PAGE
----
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Raised by an Episcopal clergyman and educated at a Quaker School, Caroline Wohlforth developed a deep understanding that “each person has some of God in them.” Caroline knew she was being educated for a reason and was expected to contribute to the betterment of the world. Later experiences in education, both her own and those of her children, led her to the realization that not all education is created equal. As a result, Caroline began her work to try to ensure the children of the Anchorage School District could enjoy the quality of education she experienced as a child.
As a parent to two children in the 1970s, Caroline volunteered in the Open Classroom in Juneau where her younger son, Charles, went to school. It was there she witnessed and supported the work of Shirley Campbell, who she describes as the “most brilliant teacher I have ever known.” Upon their return to Anchorage and with no similar options available, Caroline joined Wendy Baring-Gould and Una Tuck in an effort to create Chugach Optional School. As soon as the plans for Chugach Optional were in place, Caroline led a new group called the Committee for Alternate Secondary Education (CASE) to ensure that these children would have an equally innovative secondary school waiting for them upon completion of elementary school; the result was Steller Secondary. U.S. Sen. Mark Begich, a “proud” Steller graduate, states: “I am certain that education made a decisive difference in my life, allowing me to develop the entrepreneurial skills that led to my success in business and politics. Caroline Wohlforth certainly deserves some of the credit for my career as a mayor and now as a U.S. senator.” Caroline calls her role in the creation of Chugach Optional Elementary and Steller Secondary her “proudest achievement,” and added that she hopes (and believes) that the school district can now provide a broader variety of learning experiences to fit the needs of students than it would have without the examples of Chugach and Steller. Her service to Anchorage and Alaska, however, is not limited to public education.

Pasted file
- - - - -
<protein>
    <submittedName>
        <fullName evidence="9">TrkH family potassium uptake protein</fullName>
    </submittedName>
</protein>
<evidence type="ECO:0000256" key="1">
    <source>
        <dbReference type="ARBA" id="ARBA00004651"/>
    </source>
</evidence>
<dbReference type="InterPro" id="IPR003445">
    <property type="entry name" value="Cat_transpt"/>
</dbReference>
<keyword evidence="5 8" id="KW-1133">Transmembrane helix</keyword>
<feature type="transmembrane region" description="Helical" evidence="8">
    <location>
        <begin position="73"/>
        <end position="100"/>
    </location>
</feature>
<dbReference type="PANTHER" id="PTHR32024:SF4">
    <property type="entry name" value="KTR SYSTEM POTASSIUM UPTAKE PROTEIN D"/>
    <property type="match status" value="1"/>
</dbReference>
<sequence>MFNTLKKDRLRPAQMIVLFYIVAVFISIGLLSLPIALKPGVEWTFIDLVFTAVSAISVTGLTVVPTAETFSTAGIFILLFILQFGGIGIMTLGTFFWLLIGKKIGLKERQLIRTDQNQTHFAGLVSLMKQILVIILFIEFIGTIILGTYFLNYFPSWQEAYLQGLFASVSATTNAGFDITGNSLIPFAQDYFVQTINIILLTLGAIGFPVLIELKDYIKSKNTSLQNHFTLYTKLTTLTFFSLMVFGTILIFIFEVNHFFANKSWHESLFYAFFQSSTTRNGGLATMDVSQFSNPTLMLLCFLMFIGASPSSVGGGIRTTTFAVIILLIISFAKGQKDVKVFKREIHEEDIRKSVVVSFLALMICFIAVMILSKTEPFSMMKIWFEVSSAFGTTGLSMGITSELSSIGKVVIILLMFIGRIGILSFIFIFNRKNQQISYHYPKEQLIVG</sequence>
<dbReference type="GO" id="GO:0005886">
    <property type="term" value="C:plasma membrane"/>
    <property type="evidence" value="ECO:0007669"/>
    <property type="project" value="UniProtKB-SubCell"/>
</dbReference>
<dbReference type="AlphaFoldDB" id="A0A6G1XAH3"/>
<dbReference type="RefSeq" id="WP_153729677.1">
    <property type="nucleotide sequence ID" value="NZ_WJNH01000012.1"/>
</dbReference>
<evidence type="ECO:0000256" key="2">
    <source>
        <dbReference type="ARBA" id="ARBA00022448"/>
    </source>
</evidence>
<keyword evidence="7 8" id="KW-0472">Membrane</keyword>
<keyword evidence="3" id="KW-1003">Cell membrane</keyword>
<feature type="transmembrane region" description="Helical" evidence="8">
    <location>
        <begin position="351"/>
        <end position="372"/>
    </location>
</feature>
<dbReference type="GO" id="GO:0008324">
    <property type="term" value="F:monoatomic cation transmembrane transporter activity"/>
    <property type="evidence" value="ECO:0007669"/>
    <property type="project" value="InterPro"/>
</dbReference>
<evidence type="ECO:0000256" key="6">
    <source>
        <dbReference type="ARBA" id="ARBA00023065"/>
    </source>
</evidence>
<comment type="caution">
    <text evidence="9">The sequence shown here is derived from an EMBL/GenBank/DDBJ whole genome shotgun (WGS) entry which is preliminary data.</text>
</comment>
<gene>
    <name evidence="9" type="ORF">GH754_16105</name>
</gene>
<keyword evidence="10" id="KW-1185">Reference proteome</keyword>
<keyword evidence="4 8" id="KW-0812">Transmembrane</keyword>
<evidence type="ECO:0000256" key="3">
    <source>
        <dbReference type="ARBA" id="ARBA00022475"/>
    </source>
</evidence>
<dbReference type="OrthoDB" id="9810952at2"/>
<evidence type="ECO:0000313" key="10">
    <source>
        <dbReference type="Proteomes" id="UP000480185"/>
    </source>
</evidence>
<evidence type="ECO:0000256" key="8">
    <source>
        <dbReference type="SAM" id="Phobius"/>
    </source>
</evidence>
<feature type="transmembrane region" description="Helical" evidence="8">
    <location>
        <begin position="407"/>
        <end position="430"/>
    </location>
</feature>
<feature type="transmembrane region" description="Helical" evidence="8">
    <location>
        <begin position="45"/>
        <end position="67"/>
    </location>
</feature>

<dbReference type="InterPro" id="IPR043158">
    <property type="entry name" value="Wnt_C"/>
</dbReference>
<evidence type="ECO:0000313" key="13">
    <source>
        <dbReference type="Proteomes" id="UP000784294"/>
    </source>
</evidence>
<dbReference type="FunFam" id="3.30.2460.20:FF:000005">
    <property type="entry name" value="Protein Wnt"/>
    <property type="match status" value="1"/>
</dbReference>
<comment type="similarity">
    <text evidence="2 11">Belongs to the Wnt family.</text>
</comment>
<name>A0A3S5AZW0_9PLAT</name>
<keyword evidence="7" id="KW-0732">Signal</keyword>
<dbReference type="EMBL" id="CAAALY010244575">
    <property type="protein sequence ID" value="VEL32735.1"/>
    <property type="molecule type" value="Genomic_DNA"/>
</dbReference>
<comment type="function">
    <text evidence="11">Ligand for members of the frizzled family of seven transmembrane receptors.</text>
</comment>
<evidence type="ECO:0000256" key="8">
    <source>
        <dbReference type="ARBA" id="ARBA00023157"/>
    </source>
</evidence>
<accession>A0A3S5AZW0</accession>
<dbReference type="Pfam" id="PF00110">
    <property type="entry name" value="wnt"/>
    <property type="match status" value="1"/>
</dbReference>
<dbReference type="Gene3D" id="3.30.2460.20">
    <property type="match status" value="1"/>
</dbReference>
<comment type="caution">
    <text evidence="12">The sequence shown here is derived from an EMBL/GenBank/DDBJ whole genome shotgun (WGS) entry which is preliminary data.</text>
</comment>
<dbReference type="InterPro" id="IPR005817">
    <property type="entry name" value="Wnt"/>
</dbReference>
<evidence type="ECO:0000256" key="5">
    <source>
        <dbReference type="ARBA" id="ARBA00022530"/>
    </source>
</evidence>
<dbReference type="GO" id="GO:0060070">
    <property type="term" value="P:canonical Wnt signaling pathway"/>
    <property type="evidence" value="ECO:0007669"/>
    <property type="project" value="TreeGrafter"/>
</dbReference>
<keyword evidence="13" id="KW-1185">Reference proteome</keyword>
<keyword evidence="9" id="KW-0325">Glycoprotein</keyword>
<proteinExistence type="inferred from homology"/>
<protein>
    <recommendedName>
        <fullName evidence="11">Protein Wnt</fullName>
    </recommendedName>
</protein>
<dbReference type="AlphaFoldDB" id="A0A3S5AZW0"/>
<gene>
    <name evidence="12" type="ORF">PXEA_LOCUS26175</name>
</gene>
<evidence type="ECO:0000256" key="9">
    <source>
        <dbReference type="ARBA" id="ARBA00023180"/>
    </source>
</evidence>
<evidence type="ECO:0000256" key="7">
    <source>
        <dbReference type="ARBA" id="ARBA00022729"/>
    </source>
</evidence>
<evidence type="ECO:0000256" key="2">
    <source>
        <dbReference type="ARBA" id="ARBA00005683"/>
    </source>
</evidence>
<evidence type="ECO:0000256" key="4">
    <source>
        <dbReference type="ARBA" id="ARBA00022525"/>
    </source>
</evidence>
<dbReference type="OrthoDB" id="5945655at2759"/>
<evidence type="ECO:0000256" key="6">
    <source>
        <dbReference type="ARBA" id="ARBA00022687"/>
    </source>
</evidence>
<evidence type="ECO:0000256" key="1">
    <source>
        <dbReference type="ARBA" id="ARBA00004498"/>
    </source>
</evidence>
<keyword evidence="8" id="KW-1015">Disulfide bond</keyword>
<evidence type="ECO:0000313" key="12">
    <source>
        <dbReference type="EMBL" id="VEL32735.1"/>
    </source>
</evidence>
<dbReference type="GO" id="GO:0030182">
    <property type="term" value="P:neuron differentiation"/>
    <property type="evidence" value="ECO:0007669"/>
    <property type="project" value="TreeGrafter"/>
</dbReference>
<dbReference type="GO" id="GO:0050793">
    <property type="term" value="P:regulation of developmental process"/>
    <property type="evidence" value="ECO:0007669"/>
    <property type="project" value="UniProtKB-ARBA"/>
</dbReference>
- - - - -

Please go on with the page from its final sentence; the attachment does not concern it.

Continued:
To ensure that these schools would remain strong and to give something back to the Anchorage School District, she joined the ASD Board, first as an appointee and later as an elected member. She served as the president for two terms. Gov. Tony Knowles, then the mayor of Anchorage, noted: “As board president, she calmed the waters in conflict between the district and municipality, and brought about a new period of cooperation when these institutions were able to work together productively, pursuing a common goal of education of young Alaskans rather than a conflict of bureaucracies.”
Wohlforth went on to co-found KSKA public radio and KAKM public television, and was appointed to the Alaska Public Broadcasting Commission in 1980 by Governor Jay Hammond. She served on the boards of Planned Parenthood and Childcare Connection, now known as Thread, which supports quality child care. For more than 30 years, Caroline has volunteered for and led Fellowship in Service to Humanity (FISH), which provides food to those in need. She also volunteers for the Educational Center, a non-profit organization which produces experiential Christian education materials. The center was founded on the teachings of her father, Rev. Charles Penniman.
Her grace and wisdom are an example to many, including Father Chuck Eddy who wrote “If I were to pick a role model for the coming generation, I would pick Caroline Wohlforth.”
Induction ceremony acceptance speech https://youtu.be/wB6MYWY42co